My point is all options have to be on the table. While it is very true that I don't have the inside intelligence on who is supporting the terrorists, my gut feeling is that it's a state and it's very close to Iraq. Your are not going to stop the terrorists unless you cut off their sponsorship. That requires having every tool at your disposal. And, one of those tools is the Lemay Option (it may be used physically or as a deterrent - as in the cold war). But, going on my hypothesis that the terrorists are state sponsored, some form of force may need. All of the other options I mention should also be studied.

I will say this, Bush/Rumsfeld has done a terrific job so far. And, they has superior knowledge about the sponsors of the terrorists (thus their actions). But, according to Wretchard's statistics in the previous post, we are simply not stopping the terrorists fast enough. Speed kills and it kills the enemy. Why prolong this war if you know is behind the enemy? Why not neutralize the sponsors, give the Iraqi security forces a real chance, save American lives and save Iraqi lives.

6/13/2005 09:12:00 PM  
Blogger Karridine said...

And as for 'Faster. Please!', mount an effort at getting literature out to the people of Syria, Iraq, Iran; get the airwaves filled with ideology-dissolving discussions (in Arabic and Persian) of the merits of Baha'u'llah, the Lord of Hosts.

Such an effort would yield Democracy-Squared good results!

6/13/2005 09:14:00 PM  
Blogger Boghie said...

Geographically, spiritually, financially, and logistically the axis of terror has been split on the bisect of Iraq and Afghanistan. Aggressive terrorists and clans must now reside in regions that once exported terror – not incorporated it.

Our current conflict is similar to those fought by the Roman Republic against border barbarians. Rome would divide and conqueror – often without overt military action. Similarly, our ‘counsels’ can travel the world and make things happen as a result of ‘saying what I mean, and meaning what I say’ diplomacy.

Faster, Please…
Syria is on the ropes. Its regime based on a strong man that is no longer such a strong man. Iraqi action could push the issue - and I mean Iraqi action.

Iran is militarily, diplomatically, and culturally vulnerable. If Europe and Japan could be coerced into purchasing oil from a resurgent Iraq (whose production is increasing) than Iran is in a world of sh*t. This coercion could take the form of an overt or nuisance blockade. The UN will soon back this – and Iran is not in a position to break the blockade. We have to get Iraqi oil production up to compensate Europe and Japan for the loss of Iranian production. Let China try to break the UN sanctions that are to come.

Saudi Arabia is the biggest danger long term. They can collapse, but have no structure to sustain order. They are not necessarily a direct enemy, but they are a weak and unbalanced player in our rear. They have also spent decades supporting terror – when it was possible to direct it outwards. It is now directed inwards.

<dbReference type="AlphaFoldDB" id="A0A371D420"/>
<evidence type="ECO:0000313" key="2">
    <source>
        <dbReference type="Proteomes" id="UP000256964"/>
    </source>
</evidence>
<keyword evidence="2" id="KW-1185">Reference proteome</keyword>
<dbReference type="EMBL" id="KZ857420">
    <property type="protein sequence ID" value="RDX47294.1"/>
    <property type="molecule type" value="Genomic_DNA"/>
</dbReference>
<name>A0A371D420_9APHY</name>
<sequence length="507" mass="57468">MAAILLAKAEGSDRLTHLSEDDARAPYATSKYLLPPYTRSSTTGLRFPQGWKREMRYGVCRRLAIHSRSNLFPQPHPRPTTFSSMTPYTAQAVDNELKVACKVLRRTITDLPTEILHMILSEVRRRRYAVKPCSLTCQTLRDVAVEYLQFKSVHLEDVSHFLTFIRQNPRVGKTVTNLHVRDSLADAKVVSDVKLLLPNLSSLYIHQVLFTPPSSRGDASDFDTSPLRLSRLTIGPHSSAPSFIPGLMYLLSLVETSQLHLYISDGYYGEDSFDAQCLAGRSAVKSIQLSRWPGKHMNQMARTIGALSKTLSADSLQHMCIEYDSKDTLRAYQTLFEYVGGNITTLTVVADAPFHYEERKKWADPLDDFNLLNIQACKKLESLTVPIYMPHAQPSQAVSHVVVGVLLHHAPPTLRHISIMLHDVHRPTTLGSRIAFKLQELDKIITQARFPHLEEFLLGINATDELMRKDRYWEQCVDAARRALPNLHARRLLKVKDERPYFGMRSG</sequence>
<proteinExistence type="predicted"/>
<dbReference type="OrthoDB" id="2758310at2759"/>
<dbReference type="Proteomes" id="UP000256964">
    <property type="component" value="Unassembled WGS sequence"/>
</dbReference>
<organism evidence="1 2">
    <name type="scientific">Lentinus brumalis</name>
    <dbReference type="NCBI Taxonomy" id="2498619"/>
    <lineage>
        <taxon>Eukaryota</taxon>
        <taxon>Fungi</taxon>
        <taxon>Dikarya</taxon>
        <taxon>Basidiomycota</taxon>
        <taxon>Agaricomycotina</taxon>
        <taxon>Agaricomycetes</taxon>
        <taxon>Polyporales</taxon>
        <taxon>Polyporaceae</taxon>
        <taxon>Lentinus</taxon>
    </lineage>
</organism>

Egypt can recover. It did not have the oil resources to isolate itself.

In all cases, excepting Iran, we want the people in the region making the first move. Iran must be dealt with directly through diplomacy and trade (blockade).

And let us not forget that (somehow, just somehow) Hussein will be in court in July/September. Ahhhh, the joy of watching a dictator (much like their own) get convicted of ‘crimes against humanity’ – and by Iraqis. It might also bump up Coalition moral.

Faster Please… But right now we have to wait…

6/13/2005 09:28:00 PM  
Blogger Annoy Mouse said...

The Saudis’ are sending the detritus of their own society to the Iraq theater. The longer US forces attrit Arab jihadists in and around Iraq the easier it will for the Wahabists to keep the fabric of burkhas on at home. Not very promising in itself but the spread of democracy in the region coupled with liberalization of women’s rights will takes its toll.

Meanwhile the EU is playing toesy with the mullahs, the US must be weighing its options of a nuclear Iran.

We got a hard slog to win the hearts and minds of Americans at home. If not our generation will future generations take up the mantel imbued with the knowledge of the righteousness of our endeavors? One can only hope that the victims of our current educational system will rebel against the tired Trotskyites of academia.

6/13/2005 09:42:00 PM  
Blogger Annoy Mouse said...

As far as sponsorship is concerned, churches and religious institutions are the greatest contributors of charity. This is perhaps potentially the most insidious conduit of money. (Expect the IRS to get very proactive in the US on this) It seems the only weapon against Wahabi madrassas would be to turn a reformed Islam back upon itself. Who will be a partner with civilization to achieve this goal if not a democratic Saudi Arabia?